Friday 19 July 2019

Hudson Skips With Graphite

As promised in my last post, I have now tested a new way of adding a worn metal effect. Until now I have used soft pencils to make worn edges on metal surfaces. When I weathered my first two skips I found that it took a lot of work to make the insides of the skip look well with graphite from a pencil. With graphite powder the process took only minutes for all four skips and looked much more realistic.

Nystrup Gravel Hudson skip no 52 showing off its weathered inside. It doesn't show too clearly in the image, but the graphite adds a slight sheen to the inside on the parts of the bucket that are polished by exiting gravel.

Graphite powder is used for lubrication and I was fortunate enough to pick up some left overs in the bottom of a can. A very small amount will last a long time even in 16 mm scale. The graphite is easily aquired from lock smiths in small amounts for lubricating locks. The graphite can also be bought in cans or even sacks from specialist dealers.
All four skips empty with buckets raised. Usually unloaded skips were left like this by the workers of the gravel company. It avoided them filling with water when it rained, dead leaves in autumn and snow during winter. Kids (usually boys) from Nystrup often played with the skips and seldom left the buckets tipped when they headed home for dinner. For that reason the workers had drilled holes in the skips as an extra precaution to avoid them filling with water.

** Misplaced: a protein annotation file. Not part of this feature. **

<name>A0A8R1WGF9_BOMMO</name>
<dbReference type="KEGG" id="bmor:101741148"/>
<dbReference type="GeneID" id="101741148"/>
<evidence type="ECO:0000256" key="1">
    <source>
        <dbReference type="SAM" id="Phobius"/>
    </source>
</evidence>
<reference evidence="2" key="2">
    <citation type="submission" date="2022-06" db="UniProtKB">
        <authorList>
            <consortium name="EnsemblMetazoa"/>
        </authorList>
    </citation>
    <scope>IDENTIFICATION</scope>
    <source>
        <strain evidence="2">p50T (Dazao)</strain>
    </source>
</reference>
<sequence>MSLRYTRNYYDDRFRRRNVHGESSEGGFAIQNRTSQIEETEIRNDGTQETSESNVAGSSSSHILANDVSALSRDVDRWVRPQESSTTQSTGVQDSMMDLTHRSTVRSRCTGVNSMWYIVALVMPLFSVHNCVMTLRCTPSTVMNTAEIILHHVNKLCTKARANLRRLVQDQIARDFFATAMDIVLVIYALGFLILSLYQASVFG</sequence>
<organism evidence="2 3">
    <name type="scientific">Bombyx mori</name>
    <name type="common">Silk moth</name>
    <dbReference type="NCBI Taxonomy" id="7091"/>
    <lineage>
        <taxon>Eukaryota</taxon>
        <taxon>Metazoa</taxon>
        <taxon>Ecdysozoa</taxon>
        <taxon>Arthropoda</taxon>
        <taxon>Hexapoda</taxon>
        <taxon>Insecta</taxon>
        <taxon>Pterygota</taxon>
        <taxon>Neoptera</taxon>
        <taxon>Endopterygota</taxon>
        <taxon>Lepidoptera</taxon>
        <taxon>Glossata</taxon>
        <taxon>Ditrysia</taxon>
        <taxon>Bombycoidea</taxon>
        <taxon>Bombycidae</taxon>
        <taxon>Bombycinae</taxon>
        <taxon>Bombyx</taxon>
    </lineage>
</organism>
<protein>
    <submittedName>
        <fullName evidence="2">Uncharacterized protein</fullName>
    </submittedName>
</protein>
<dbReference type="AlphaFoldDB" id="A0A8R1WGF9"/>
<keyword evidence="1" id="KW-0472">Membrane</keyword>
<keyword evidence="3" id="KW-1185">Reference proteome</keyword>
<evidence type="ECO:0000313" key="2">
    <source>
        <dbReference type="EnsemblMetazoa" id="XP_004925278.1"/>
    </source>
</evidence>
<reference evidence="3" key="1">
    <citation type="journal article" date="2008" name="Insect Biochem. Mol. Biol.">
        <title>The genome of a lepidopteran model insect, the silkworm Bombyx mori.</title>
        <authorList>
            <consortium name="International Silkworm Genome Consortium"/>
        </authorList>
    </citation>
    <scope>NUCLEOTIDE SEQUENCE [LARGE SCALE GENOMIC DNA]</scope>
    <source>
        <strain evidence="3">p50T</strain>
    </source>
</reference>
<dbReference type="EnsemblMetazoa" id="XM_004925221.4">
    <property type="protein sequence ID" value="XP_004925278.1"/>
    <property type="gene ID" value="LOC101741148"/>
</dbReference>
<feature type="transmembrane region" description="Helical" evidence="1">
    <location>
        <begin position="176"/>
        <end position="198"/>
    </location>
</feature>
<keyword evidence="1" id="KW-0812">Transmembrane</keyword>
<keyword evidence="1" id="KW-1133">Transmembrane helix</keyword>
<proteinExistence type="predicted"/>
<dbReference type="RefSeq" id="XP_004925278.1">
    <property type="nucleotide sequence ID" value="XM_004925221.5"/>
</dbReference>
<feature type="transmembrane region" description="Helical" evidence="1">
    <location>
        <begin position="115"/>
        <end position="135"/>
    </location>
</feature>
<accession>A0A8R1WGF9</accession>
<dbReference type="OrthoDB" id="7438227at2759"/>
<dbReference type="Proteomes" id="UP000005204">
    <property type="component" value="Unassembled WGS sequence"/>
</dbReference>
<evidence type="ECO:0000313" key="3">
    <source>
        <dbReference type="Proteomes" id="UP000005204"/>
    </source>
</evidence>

To apply the graphite I simply pick up the amount of powder that will stick to my index finger by natural adhesion (moisture and skin oil) and work the powder into the matt paint and varnish on the skips' insides. All it takes is a few passes back and forth with the graphited finger tip. I was careful not to overdo the effect. I was going for a moderate sheen and a smooth texture in contrast to the other matt and 'rough texture' surfaces on the skips. I'm not producing a polished silver fork here!

The four empty skips are ready to be picked up by a loco and propelled to the gravel pits for loading.

Skip 52 and its three stablemates parked on my semi-finished photo plank with 15 lbs/yard rail on wooden sleepers.

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